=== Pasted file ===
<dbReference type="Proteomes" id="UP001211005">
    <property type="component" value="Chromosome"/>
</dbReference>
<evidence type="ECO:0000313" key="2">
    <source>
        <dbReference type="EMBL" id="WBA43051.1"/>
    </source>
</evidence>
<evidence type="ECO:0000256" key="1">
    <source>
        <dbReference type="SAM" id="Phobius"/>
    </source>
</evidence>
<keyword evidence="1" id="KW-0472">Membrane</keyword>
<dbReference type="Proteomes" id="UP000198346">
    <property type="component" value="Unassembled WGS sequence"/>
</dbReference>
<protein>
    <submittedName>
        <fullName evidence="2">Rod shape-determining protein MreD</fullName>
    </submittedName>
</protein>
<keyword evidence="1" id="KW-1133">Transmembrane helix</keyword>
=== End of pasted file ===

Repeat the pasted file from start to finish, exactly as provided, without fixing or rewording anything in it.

<dbReference type="Proteomes" id="UP001211005">
    <property type="component" value="Chromosome"/>
</dbReference>
<evidence type="ECO:0000313" key="2">
    <source>
        <dbReference type="EMBL" id="WBA43051.1"/>
    </source>
</evidence>
<evidence type="ECO:0000256" key="1">
    <source>
        <dbReference type="SAM" id="Phobius"/>
    </source>
</evidence>
<keyword evidence="1" id="KW-0472">Membrane</keyword>
<dbReference type="Proteomes" id="UP000198346">
    <property type="component" value="Unassembled WGS sequence"/>
</dbReference>
<protein>
    <submittedName>
        <fullName evidence="2">Rod shape-determining protein MreD</fullName>
    </submittedName>
</protein>
<keyword evidence="1" id="KW-1133">Transmembrane helix</keyword>